As competition increases and the mobile markets in developed communities become increasingly saturated, operators are fighting hard to differentiate. In the 4G age, network performance and customer experience must align to support significant investments in marketing and the improvement of customer care. The sole intention for operators is to ensure that the organisation is delivering their core brand values to their customers.
Meeting the 4G promise
Big promises are being made by operators about the service consumers can expect to receive on their 4G network, with Vodafone, for example, claiming “whether you’re gaming online, streaming videos, downloading music, surfing social channels, whatever. Everything. Is. Faster.” While this direction of travel is understandable, operators must remember that meeting, or indeed exceeding, customer expectations for 4G services isn’t dependent on bold claims and celebrity testimonials, but on the effectiveness of the network.
The critical measure is in determining whether network performance is aligning with the promises they’re making and meeting customer expectations. This will be critical in reducing churn and maintaining 4G market share.
Operators have meticulously measured network performance using stringent network KPIs for many years, and achieved some excellent results. Traditionally, network operators differentiated themselves based on the quality of network coverage and the resulting quality of experience they delivered. Historically this was achieved by scrutinising the performance of individual cells on a reactive basis. If a particular cell was experiencing particularly heavy usage, the operators would address the issue, regardless of the numbers of users affected or the revenue they represent.
Network KPIs becoming increasingly customer centric
In today’s 4G world, operators maintain a similar stringent commitment to network performance, guided by network KPIs, but are increasingly looking to maximise ROI by incorporating customer data. This focused, more customer-centric view is crucial in determining whether advanced, automated network optimisation practices are being focused on ranking the improvement of network cell sites by customer importance.
This view of customer importance is ultimately determined by the revenue they represent – either through the content they are consuming or the tariffs they are on. The introduction of LTE brings a series of new lucrative tariffs with smartphone users looking to experience the fast, rich content experience that the 4G marketing departments promise. The reality is that these LTE users will deliver so much more revenue than basic 2G voice and SMS consumers and are subsequently going to be more affronted by poor network service and be more likely to churn.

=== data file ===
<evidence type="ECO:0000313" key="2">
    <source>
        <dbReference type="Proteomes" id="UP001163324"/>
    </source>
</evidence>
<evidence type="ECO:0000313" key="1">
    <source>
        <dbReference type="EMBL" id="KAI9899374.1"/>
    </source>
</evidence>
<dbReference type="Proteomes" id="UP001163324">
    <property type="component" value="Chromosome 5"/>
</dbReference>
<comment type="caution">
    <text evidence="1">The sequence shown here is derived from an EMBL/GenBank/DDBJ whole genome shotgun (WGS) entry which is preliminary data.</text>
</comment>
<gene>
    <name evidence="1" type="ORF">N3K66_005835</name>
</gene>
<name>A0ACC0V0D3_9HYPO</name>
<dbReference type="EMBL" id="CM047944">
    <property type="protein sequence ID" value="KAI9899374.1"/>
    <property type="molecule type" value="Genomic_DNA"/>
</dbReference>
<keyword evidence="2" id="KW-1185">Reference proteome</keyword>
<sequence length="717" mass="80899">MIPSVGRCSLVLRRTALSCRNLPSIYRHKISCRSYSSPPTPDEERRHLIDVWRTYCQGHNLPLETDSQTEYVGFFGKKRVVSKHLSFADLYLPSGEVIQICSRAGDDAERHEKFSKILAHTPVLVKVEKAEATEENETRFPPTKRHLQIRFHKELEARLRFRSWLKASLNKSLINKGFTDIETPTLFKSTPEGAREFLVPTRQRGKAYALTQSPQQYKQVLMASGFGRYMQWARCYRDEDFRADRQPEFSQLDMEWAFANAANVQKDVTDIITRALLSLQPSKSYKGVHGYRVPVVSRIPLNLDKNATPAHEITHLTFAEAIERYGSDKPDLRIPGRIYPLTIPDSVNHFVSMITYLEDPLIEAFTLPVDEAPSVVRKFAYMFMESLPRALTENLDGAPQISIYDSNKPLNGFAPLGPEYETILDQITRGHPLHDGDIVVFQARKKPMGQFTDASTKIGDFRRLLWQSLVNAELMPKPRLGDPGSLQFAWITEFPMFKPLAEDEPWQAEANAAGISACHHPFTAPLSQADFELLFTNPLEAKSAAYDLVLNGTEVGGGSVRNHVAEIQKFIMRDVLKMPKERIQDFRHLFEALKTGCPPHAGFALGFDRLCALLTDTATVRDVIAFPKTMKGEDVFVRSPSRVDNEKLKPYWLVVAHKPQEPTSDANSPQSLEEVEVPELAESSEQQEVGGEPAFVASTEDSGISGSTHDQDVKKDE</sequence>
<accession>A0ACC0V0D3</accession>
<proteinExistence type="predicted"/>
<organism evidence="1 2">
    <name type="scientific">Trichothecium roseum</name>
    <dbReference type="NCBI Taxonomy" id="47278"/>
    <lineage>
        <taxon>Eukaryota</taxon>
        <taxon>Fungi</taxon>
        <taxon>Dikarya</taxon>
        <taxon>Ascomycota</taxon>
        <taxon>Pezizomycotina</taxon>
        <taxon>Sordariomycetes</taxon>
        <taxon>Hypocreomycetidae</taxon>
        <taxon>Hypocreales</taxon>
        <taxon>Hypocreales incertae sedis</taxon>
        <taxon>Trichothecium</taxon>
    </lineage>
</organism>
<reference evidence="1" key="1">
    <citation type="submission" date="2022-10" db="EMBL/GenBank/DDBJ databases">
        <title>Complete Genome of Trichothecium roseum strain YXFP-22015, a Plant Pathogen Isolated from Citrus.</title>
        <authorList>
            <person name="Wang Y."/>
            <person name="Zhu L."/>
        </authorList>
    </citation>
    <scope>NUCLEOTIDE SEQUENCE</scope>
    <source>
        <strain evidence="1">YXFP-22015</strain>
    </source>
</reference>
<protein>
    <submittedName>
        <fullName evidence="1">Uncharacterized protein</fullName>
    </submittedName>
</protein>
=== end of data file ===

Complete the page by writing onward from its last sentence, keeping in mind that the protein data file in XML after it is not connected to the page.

It is still early days for SON capability. Operators have yet to scratch the surface of what the technology can actually deliver.
SON is a new enabler for advanced CEM techniques
This is why existing network KPIs are being correlated with high revenue customer data taken from CEM systems. LTE also heralds the introduction of the self organising network (SON) capability whereby, these vast data sources can be gathered and combined in real-time to ensure the network is very much in tune with its most important customers.
It is still early days for SON capability. Operators have yet to scratch the surface of what the technology can actually deliver. By automating key processes, SONs can capture more and more data from a wider variety of sources, including but not limited to geo-location, billing and customer experience information. The reality today is that network engineers are too thinly stretched over too many aspects of network optimisation. SON integration will help engineers move from a traditional, manual, reactive approach to an automated, predictive approach. This will ensure that VIP subscribers (bandwidth hungry 4G users) that deliver the most revenue receive the best possible network experience and operators in turn can fulfil their 4G promise.
Maximising customer experience through SON functionality
Network KPIs have safeguarded network quality since mobile networks were first built more than thirty years ago and will continue to play a significant part in the delivery of optimal 4G mobile broadband services. In an age of SONs, the effective integration of customer data will make network KPIs even more insightful and valuable. This requires the continuous real-time collection and analysis of huge amounts of performance data in multi-vendor, multi-technology networks.
The proactive detection and resolving of network glitches, through automated re-configuration, will be aggressively accelerated. The inclusion of customer data will ensure operators prioritise issues that impact high value customers most. These will include taking steps to radically improve call set-up success, cell congestion, reducing dropped calls and improving data throughput.
Key improvements in these areas will ensure operators differentiate themselves from the competition and take giant strides towards reducing churn. Preserving customer loyalty will prove to be the fiercest 4G battleground and the operators that are ultimately victorious will be those that continue to invest in their networks with their most lucrative customers firmly in mind.
Thomas Neubauer is CSO, Aircom International.